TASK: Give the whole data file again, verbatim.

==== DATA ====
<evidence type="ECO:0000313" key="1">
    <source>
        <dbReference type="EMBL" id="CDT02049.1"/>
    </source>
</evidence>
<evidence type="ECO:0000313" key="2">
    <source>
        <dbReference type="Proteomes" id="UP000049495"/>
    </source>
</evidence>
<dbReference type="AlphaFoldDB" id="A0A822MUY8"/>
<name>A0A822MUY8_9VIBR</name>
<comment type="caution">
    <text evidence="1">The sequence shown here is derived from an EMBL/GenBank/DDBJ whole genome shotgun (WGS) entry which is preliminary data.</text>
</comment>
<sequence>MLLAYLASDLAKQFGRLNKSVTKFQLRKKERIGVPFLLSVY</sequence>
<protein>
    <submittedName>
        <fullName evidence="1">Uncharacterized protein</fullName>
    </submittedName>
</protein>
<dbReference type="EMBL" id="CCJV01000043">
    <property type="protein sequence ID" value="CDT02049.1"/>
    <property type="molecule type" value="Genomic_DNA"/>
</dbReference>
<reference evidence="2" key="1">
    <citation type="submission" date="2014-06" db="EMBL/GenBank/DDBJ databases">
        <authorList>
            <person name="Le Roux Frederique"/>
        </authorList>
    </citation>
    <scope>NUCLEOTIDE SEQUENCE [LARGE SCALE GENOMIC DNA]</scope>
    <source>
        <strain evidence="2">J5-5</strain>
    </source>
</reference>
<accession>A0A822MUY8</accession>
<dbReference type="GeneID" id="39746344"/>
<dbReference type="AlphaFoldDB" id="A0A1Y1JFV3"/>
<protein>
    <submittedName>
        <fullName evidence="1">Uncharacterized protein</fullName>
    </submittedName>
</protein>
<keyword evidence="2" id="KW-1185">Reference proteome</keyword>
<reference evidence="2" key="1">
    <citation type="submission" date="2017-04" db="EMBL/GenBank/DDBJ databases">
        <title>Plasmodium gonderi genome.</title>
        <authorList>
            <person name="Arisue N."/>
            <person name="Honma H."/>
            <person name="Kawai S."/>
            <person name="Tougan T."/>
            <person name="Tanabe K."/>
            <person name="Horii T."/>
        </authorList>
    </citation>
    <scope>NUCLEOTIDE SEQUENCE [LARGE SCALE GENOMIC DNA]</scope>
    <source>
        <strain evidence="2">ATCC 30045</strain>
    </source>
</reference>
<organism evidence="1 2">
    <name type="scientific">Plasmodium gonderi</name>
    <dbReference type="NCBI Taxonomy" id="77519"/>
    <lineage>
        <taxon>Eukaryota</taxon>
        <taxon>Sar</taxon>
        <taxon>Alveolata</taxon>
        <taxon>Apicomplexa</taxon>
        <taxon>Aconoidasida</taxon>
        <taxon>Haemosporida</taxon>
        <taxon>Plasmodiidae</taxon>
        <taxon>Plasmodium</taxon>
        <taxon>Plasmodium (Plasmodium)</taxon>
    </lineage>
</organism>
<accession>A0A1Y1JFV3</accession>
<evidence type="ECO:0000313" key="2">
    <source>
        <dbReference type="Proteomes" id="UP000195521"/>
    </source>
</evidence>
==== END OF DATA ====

<evidence type="ECO:0000313" key="1">
    <source>
        <dbReference type="EMBL" id="CDT02049.1"/>
    </source>
</evidence>
<evidence type="ECO:0000313" key="2">
    <source>
        <dbReference type="Proteomes" id="UP000049495"/>
    </source>
</evidence>
<dbReference type="AlphaFoldDB" id="A0A822MUY8"/>
<name>A0A822MUY8_9VIBR</name>
<comment type="caution">
    <text evidence="1">The sequence shown here is derived from an EMBL/GenBank/DDBJ whole genome shotgun (WGS) entry which is preliminary data.</text>
</comment>
<sequence>MLLAYLASDLAKQFGRLNKSVTKFQLRKKERIGVPFLLSVY</sequence>
<protein>
    <submittedName>
        <fullName evidence="1">Uncharacterized protein</fullName>
    </submittedName>
</protein>
<dbReference type="EMBL" id="CCJV01000043">
    <property type="protein sequence ID" value="CDT02049.1"/>
    <property type="molecule type" value="Genomic_DNA"/>
</dbReference>
<reference evidence="2" key="1">
    <citation type="submission" date="2014-06" db="EMBL/GenBank/DDBJ databases">
        <authorList>
            <person name="Le Roux Frederique"/>
        </authorList>
    </citation>
    <scope>NUCLEOTIDE SEQUENCE [LARGE SCALE GENOMIC DNA]</scope>
    <source>
        <strain evidence="2">J5-5</strain>
    </source>
</reference>
<accession>A0A822MUY8</accession>
<dbReference type="GeneID" id="39746344"/>
<dbReference type="AlphaFoldDB" id="A0A1Y1JFV3"/>
<protein>
    <submittedName>
        <fullName evidence="1">Uncharacterized protein</fullName>
    </submittedName>
</protein>
<keyword evidence="2" id="KW-1185">Reference proteome</keyword>
<reference evidence="2" key="1">
    <citation type="submission" date="2017-04" db="EMBL/GenBank/DDBJ databases">
        <title>Plasmodium gonderi genome.</title>
        <authorList>
            <person name="Arisue N."/>
            <person name="Honma H."/>
            <person name="Kawai S."/>
            <person name="Tougan T."/>
            <person name="Tanabe K."/>
            <person name="Horii T."/>
        </authorList>
    </citation>
    <scope>NUCLEOTIDE SEQUENCE [LARGE SCALE GENOMIC DNA]</scope>
    <source>
        <strain evidence="2">ATCC 30045</strain>
    </source>
</reference>
<organism evidence="1 2">
    <name type="scientific">Plasmodium gonderi</name>
    <dbReference type="NCBI Taxonomy" id="77519"/>
    <lineage>
        <taxon>Eukaryota</taxon>
        <taxon>Sar</taxon>
        <taxon>Alveolata</taxon>
        <taxon>Apicomplexa</taxon>
        <taxon>Aconoidasida</taxon>
        <taxon>Haemosporida</taxon>
        <taxon>Plasmodiidae</taxon>
        <taxon>Plasmodium</taxon>
        <taxon>Plasmodium (Plasmodium)</taxon>
    </lineage>
</organism>
<accession>A0A1Y1JFV3</accession>
<evidence type="ECO:0000313" key="2">
    <source>
        <dbReference type="Proteomes" id="UP000195521"/>
    </source>
</evidence>